Magnum Korea

Alex Majoli

The Hankyoreh, a newspaper and media company in Korea, commissioned Magnum to produce a series of photographs to commemorate South Korea's 60th anniversary and the company's own 20th anniversary. The Resulting project is apparantly the largest single undertaking by the Magnum agency, who sent 20 of it's photographers to South Korea between the end of 2006 and the start of 2008 with each spending between 10 and 60 days in the country. (Though I think Eugene Smith's Pittsburg photographs might be a contender for the costliest Magnum project..)

The Magnum Korea Exhibition opened in Seoul in the summer of 2008 and was a roaring success, with record breaking attendance. It has just opened in Deajeon, where I am staying, so I went to check it out.

I have to say it is a bit of a mixed bag. I was actually pretty underwhelmed by a lot of the work. More than a few times I though to myself, 'I don't care who you are, that is a crap photo.' I got the impression that a few of the photograpers were either just going through the motions, or just didn't bother to try. About half way through looking at the photos my wife screwed up her face and said, 'It doesn't really say anything about Korea, really.'

She's Korean, so I take it she should know.

She also pointed out a Martin Parr photograph that showed a bunch of brightly coloured products - in typical Parr fashion - that were in fact Japanese. Oops.

I guess this is the problem. If a photographer is sent to a country to photograph without a specific agenda then the result can sometimes be little better than what any visitor with a camera might discover. I started to think that there was not much to Korea except the streets of Seoul and some fairly recognisable tourist spots.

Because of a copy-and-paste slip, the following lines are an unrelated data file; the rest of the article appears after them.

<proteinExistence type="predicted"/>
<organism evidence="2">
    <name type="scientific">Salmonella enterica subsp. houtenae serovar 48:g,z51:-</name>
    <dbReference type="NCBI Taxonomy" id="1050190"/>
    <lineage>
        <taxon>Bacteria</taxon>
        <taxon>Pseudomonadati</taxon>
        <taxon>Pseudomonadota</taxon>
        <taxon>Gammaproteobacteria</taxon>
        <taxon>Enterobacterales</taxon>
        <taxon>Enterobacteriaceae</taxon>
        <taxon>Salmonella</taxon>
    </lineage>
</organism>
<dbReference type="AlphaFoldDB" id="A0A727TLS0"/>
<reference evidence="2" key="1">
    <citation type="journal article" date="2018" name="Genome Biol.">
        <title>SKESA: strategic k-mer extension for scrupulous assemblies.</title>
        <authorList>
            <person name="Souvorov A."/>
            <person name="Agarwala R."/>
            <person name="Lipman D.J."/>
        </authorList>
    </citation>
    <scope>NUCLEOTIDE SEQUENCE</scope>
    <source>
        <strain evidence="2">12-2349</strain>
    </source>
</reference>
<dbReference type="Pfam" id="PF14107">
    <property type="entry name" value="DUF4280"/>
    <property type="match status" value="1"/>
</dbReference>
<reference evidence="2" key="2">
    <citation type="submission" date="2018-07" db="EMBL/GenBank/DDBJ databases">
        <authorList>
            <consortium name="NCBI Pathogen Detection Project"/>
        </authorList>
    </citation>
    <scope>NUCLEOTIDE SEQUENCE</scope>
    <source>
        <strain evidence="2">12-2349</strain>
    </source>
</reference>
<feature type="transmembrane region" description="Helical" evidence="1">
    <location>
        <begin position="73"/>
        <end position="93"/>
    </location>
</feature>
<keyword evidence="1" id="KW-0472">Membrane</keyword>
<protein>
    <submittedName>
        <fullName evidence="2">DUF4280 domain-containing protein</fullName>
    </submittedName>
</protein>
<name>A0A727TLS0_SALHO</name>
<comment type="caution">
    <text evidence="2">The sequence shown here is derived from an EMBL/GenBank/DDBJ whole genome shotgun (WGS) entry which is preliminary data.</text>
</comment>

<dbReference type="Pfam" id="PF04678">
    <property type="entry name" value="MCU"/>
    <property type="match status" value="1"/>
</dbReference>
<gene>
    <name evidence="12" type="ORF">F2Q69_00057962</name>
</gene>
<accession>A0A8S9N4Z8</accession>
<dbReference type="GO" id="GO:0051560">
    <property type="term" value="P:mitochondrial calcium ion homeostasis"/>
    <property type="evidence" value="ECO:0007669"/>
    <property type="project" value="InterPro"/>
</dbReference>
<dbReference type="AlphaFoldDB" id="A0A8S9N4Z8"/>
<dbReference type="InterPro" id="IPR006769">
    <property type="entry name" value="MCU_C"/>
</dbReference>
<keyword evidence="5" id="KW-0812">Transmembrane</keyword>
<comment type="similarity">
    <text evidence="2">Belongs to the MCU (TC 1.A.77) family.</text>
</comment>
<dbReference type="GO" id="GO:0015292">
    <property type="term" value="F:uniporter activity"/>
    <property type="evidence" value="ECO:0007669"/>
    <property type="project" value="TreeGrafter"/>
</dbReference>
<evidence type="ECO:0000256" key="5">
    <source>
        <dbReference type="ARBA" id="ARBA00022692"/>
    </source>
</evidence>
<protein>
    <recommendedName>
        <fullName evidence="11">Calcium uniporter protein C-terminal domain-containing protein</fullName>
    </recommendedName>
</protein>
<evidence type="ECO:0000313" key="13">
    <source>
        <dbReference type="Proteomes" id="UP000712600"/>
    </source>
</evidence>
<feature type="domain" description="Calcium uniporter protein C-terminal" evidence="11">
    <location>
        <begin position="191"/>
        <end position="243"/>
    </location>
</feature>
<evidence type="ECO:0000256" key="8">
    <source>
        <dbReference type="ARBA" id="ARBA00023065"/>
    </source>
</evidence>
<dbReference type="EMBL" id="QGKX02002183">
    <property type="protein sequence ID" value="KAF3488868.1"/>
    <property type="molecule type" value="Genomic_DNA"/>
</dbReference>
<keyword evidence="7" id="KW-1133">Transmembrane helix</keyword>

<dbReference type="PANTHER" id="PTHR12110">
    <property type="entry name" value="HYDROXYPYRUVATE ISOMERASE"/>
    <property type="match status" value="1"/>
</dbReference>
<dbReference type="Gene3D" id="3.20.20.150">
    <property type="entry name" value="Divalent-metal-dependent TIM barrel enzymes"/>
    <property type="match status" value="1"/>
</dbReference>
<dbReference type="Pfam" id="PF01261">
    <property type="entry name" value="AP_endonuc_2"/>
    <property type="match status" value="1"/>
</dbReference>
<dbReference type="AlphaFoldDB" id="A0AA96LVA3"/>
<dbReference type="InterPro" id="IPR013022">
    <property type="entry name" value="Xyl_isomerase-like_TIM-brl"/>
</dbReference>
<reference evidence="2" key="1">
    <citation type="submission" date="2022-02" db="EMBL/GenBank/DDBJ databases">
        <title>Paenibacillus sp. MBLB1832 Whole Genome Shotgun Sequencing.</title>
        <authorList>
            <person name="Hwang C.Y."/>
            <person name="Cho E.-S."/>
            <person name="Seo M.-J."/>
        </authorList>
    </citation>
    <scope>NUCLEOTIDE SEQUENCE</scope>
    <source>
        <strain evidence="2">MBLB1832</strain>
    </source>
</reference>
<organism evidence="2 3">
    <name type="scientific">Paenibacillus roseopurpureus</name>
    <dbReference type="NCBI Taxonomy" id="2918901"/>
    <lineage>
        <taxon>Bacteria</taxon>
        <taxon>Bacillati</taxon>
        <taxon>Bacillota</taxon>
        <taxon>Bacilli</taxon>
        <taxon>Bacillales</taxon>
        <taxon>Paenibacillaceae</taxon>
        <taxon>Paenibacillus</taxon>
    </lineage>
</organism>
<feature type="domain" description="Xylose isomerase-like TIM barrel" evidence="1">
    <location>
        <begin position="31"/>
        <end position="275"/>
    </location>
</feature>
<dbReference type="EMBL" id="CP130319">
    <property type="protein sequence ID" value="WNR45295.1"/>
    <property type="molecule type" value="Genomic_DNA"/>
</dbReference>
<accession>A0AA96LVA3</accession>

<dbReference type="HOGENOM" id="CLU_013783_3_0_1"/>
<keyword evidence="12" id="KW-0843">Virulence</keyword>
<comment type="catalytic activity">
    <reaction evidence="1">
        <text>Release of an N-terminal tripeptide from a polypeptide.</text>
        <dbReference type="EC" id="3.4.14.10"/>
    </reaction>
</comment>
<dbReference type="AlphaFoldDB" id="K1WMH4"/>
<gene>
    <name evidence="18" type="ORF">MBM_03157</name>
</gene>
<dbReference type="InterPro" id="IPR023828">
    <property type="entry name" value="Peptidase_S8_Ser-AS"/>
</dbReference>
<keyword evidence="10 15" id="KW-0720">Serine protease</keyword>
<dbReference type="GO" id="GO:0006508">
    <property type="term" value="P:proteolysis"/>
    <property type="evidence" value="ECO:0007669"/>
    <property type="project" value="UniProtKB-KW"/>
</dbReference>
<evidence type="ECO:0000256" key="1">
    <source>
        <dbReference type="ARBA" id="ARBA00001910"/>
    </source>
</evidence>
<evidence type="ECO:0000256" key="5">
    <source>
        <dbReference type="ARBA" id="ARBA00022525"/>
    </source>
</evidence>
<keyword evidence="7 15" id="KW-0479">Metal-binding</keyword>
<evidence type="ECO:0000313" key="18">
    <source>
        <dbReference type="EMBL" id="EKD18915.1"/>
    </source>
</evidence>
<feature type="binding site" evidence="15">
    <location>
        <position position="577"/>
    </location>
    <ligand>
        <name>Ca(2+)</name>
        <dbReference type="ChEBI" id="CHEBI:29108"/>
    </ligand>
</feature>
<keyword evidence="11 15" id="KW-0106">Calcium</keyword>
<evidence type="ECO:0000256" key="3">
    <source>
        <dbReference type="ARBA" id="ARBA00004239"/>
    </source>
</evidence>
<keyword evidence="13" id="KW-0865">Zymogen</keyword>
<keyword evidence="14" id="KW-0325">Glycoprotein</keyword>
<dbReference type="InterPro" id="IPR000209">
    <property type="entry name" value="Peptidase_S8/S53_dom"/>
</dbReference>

That said, It wasn't all bad. In fact, there were a lot of amazing photographs, ones that you would think deserving of photographers who were part of the notoriously elite 'world's most famous' photography agency. However, these images got a little diluted in this exhibition. Perhaps it is a matter of expectation. You would expect every photograph to come from Magnum to be exceptional. Why would it be otherwise? This agency is the 'old boy's club' of photo agencies. You have to be something special to be a member. In reality though, a Magnum photographer can take a bad picture just like anybody else.

Maybe I'm just being a bit hypercritical though. As I say, there were a ton of good and great photographs in this collection, enough to keep me happy. Every photographer had more than one excellent image in the show, and in particular I enjoyed the work by Alex Majoli, David Alan Harvey, Steve McCurry and Jean Gaumy, whose series on the fishing industry stood head and shoulders above much of the rest for me. He seemed to be the only photographer who had really focused on something, followed it and produced some great photographs as a result. He is well known for his work on this subject so perhaps it wasn't too hard for him but still, an excellent series nonetheless.

There's no doubt that this was a huge project, and despite some glaring ommissions, some mediocre photography and even a few dodgy prints I think this is a fantastic introduction to Korean culture, and one which is well worth a look. There is talk of the exhibit travelling outside of the country and I hope this actually happens. The best photographs in this exhibit are amazing and even if with my limited experience of Korea I consider the country to be woefully under-represented here I would still recommend checking it out.

Steve McCurry

The Korean version of the publication that accompanies the exhibit is well produced and contains a slightly different selection. An english language version will be published before the end of the year, and I will probably succumb to my book fetish and buy a copy. There are photographs here I will want to look at more than a few times.

As an aside, you can check out some of the photographs from my first visit to the country here.

A slideshow of some of the Magnum photographs can be found here.

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